METHODS: A total of 157,444 students were eligible for a biennial scoliosis screening, and their screening results and medical records up to 19 years of age were available. Students first had forward bending test and angle of trunk rotation (ATR) performed. Those with ATR between 5 degrees and 14 degrees or signs of adolescent idiopathic scoliosis were assessed by moiré topography regularly. Students with an ATR >/=15 degrees , >/=2 moiré lines, or significant clinical signs were referred for radiography and had their Cobb angle measured.

RESULTS: Of the 115,190 screened students in the cohort, 3228 (2.8%, 95% confidence interval [CI] = 2.7%-2.9%) were referred for radiography. At the final follow-up, the positive predictive values were 43.6% (41.8%-45.3%) for a Cobb angle >/=20 degrees and 9.4% (8.4%-10.5%) for needing treatment, while the sensitivities were 88.1% (86.4%-89.6%) and 80.0% (75.6%-83.9%), respectively.

CONCLUSION: This is the largest study that has demonstrated that school scoliosis screening in Hong Kong is predictive and sensitive with a low referral rate. Screening should thus be continued in order to facilitate early administration of conservative treatments.

A meta-analysis of the clinical effectiveness of school scoliosis screening.  [LINK]

Spine (Phila Pa 1976). 2010 May 1;35(10):1061-71.

Fong DY, Lee CF, Cheung KM, Cheng JC, Ng BK, Lam TP, Mak KH, Yip PS, Luk KD.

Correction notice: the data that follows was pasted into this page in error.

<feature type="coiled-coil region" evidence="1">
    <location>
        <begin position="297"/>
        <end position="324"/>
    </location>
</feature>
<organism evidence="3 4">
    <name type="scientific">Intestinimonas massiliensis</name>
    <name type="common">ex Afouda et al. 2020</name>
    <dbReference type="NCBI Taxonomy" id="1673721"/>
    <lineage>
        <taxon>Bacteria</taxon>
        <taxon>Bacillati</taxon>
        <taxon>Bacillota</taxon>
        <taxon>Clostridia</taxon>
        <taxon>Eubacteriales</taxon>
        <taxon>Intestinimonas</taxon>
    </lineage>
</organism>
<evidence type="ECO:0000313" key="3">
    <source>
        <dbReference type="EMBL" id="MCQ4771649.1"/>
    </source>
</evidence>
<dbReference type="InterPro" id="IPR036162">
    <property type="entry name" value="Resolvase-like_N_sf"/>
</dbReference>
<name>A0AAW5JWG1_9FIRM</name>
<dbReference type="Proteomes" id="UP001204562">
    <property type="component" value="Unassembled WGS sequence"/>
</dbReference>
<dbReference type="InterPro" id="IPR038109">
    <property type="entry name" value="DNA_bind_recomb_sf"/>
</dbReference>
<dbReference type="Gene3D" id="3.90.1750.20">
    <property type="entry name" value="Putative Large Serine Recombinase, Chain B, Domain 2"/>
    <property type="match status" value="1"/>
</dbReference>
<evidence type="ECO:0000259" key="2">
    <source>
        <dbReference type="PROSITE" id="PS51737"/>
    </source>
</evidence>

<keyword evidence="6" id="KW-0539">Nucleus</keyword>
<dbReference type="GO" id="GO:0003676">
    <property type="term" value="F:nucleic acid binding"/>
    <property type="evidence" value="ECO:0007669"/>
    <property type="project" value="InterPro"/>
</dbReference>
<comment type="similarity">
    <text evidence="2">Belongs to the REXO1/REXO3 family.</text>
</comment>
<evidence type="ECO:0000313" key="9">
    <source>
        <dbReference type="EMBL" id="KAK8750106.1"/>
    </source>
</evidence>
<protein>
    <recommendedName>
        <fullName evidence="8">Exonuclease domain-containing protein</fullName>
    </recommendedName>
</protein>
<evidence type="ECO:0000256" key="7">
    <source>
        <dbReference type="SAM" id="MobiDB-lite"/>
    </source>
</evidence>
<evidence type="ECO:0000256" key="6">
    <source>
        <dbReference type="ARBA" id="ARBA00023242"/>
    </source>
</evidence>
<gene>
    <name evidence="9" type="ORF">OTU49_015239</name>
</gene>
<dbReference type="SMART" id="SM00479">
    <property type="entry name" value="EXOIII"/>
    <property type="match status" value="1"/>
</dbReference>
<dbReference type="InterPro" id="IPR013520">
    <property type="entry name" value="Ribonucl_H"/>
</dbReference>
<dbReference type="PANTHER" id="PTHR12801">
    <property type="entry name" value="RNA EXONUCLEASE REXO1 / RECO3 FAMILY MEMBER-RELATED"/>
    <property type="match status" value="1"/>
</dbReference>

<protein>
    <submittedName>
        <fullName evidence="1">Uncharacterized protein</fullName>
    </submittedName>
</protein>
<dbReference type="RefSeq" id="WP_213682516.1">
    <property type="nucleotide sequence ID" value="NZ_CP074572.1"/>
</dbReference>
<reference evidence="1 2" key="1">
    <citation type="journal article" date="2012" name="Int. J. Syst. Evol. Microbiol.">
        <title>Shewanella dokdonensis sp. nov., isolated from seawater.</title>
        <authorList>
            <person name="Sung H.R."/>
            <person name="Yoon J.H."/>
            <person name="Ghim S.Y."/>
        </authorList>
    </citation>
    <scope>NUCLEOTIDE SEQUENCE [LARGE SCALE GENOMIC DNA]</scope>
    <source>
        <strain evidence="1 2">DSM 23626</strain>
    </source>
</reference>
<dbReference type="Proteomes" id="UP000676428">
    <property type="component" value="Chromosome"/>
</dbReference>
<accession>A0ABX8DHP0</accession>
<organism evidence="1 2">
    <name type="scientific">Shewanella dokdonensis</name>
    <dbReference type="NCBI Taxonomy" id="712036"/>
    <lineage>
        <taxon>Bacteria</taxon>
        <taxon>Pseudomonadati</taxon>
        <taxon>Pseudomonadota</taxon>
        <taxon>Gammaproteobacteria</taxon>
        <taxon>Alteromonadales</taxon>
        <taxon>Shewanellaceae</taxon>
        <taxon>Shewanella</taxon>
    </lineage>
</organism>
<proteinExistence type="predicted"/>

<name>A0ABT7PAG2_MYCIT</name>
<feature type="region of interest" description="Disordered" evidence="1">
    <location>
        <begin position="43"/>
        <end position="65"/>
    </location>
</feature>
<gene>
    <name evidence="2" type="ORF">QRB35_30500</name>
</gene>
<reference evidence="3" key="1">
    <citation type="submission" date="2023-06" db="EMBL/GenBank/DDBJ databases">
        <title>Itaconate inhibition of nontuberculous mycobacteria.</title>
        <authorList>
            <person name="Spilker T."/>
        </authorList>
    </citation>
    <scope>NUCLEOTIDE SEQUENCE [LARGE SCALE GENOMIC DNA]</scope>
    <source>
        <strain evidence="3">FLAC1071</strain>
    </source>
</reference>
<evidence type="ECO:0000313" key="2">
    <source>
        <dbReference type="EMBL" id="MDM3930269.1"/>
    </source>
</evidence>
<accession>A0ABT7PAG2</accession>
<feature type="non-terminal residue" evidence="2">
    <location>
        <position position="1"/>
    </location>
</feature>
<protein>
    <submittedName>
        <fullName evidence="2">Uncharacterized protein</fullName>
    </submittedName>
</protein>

Department of Nursing Studies, The University of Hong Kong, Pokfulam, Hong Kong SAR, China.

STUDY DESIGN: A meta-analysis that systematically reviewed the evaluation studies of a scoliosis screening program reported in the literature.

OBJECTIVE: To evaluate the best current evidence on the clinical effectiveness of school screening for adolescent idiopathic scoliosis.

SUMMARY OF BACKGROUND DATA: The use of school scoliosis screening is controversial, and its clinical effectiveness has been diversely reported.

METHODS: Data sources included 3 databases, namely, PubMed, Google scholar, CINAHL database, and the references from identified reviews and studies. Studies were included if: (1) they adopted a retrospective cohort design; (2) were screened using either the forward bending test (FBT), angle of trunk rotation, or Moiré topography; (3) reported results of screening tests and radiographic assessments; (4) screened adolescents only; (5) reported the incidence of curves with a minimum Cobb angle of 10 degrees or greater; and (6) reported the number of referrals for radiography. Reviews, comments, case studies, and editorials were excluded.

RESULTS: Thirty-six studies, including 34 from the 775 initially identified studies and 2 from the references, met the selection criteria. The pooled referral rate for radiography was 5.0%, and the pooled positive predictive values for detecting curves > or =10 degrees , curves > or =20 degrees , and treatment were 28.0%, 5.6%, and 2.6%, respectively. There was substantial heterogeneity across studies. Meta-regression showed that programs using the FBT alone reported a higher referral rate (odds ratio [OR] = 2.91) and lower positive predictive values for curves > or =10 degrees (OR = 0.49) and curves > or =20 degrees (OR = 0.34) than programs using other tests. Only one small study followed students until skeletal maturity and reported the sensitivity of screening; however, the specificity was not reported. No severe publication bias was noted.

CONCLUSION: The use of the FBT alone in school scoliosis screening is insufficient. We need large, retrospective cohort studies with sufficient follow-up to properly assess the clinical effectiveness of school scoliosis screening.